Stories can also be far more engaging than regular social updates. Nick Speakman is the head and founder of Sporf, a social-first sports publisher with a combined reach of 15 million people across Facebook, Instagram, Twitter and YouTube. He tells us the reason for this is because the Feed is dictated for the user, whereas Stories offers a choice. Nick says: “As sophisticated as algorithms are, often in the Feed we have to scroll through posts we don’t care about, to get to the content we do care about. But with Stories, you can quickly scan through from left to right, using the avatars of your friends, family and favourite brands to decide what you feel like watching that day.
“The user makes their selection, meaning that when they land on your Stories, you already have their attention – because they have actively chosen to give it to you. And if your content is worth coming back for, they’ll make that choice again and again. For brands and marketers not to be taking advantage of that nearly six years after the format’s social premiere is a travesty.”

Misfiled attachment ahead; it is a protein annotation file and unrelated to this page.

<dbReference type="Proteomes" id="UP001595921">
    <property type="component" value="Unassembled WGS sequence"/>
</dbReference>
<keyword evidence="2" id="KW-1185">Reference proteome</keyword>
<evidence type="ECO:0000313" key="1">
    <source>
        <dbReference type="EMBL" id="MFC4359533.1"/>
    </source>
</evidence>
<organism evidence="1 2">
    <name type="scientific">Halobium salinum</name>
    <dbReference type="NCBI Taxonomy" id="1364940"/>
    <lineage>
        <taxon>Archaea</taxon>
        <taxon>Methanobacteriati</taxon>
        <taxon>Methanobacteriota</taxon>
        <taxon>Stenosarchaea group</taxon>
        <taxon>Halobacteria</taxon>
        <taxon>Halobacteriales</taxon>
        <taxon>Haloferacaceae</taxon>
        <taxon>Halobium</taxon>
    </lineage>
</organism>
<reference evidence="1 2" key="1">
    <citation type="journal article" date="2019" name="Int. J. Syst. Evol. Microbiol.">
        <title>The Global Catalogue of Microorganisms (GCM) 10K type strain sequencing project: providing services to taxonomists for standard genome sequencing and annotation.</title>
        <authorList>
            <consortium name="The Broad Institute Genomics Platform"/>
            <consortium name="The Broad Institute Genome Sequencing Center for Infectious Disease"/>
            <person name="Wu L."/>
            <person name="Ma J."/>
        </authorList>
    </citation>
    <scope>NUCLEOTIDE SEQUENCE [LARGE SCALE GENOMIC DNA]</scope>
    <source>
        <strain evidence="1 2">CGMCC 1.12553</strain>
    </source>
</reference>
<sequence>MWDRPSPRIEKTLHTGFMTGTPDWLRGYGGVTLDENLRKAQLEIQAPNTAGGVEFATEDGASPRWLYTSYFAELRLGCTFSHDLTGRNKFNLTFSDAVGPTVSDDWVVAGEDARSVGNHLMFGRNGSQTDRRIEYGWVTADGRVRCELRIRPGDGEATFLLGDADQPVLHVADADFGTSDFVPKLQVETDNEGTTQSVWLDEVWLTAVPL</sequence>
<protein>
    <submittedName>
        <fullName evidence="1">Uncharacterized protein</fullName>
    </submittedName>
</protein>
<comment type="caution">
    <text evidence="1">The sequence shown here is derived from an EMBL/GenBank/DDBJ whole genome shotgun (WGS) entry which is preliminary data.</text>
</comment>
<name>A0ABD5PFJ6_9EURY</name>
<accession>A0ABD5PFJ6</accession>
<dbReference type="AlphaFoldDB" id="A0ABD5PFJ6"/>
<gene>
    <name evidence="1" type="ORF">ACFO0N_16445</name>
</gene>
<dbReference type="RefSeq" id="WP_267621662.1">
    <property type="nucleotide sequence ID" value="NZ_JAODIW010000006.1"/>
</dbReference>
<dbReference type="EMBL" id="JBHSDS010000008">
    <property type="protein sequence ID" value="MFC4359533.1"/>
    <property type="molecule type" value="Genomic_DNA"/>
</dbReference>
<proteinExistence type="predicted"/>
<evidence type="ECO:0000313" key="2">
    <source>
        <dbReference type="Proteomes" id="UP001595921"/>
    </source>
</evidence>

Vertical video has the power to captivate audiences – when leveraged well
But it’s not just Stories which has the power to keep users engaged. Vertical outperforms other video formats in two ways: firstly, vertical content, like that seen on IGTV, fills your entire phone screen. This makes it harder for users to click elsewhere, or worse – to a competitor’s post.
Secondly, the screen’s limited width means only one point of focus can be highlighted per frame, drawing users in and holding their attention. This forces brands to be creative with composition – but the payoff is that users are less likely to get distracted by secondary events happening on-screen.